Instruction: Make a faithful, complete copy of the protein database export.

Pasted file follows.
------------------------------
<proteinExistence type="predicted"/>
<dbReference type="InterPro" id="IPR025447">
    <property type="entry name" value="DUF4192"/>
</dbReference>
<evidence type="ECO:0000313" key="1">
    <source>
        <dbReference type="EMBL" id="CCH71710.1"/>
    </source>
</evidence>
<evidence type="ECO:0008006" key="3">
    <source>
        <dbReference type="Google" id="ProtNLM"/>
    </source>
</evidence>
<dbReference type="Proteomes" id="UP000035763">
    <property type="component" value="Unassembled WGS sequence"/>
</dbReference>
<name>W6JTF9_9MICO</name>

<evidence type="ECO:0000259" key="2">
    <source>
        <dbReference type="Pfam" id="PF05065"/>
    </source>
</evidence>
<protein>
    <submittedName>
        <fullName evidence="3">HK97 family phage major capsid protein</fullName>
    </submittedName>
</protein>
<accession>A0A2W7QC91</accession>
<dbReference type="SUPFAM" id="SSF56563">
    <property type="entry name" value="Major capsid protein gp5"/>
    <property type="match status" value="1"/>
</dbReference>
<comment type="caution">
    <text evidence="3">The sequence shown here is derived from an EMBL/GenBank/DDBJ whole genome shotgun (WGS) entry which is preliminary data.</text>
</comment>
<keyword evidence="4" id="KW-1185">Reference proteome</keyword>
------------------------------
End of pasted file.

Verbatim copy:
<proteinExistence type="predicted"/>
<dbReference type="InterPro" id="IPR025447">
    <property type="entry name" value="DUF4192"/>
</dbReference>
<evidence type="ECO:0000313" key="1">
    <source>
        <dbReference type="EMBL" id="CCH71710.1"/>
    </source>
</evidence>
<evidence type="ECO:0008006" key="3">
    <source>
        <dbReference type="Google" id="ProtNLM"/>
    </source>
</evidence>
<dbReference type="Proteomes" id="UP000035763">
    <property type="component" value="Unassembled WGS sequence"/>
</dbReference>
<name>W6JTF9_9MICO</name>

<evidence type="ECO:0000259" key="2">
    <source>
        <dbReference type="Pfam" id="PF05065"/>
    </source>
</evidence>
<protein>
    <submittedName>
        <fullName evidence="3">HK97 family phage major capsid protein</fullName>
    </submittedName>
</protein>
<accession>A0A2W7QC91</accession>
<dbReference type="SUPFAM" id="SSF56563">
    <property type="entry name" value="Major capsid protein gp5"/>
    <property type="match status" value="1"/>
</dbReference>
<comment type="caution">
    <text evidence="3">The sequence shown here is derived from an EMBL/GenBank/DDBJ whole genome shotgun (WGS) entry which is preliminary data.</text>
</comment>
<keyword evidence="4" id="KW-1185">Reference proteome</keyword>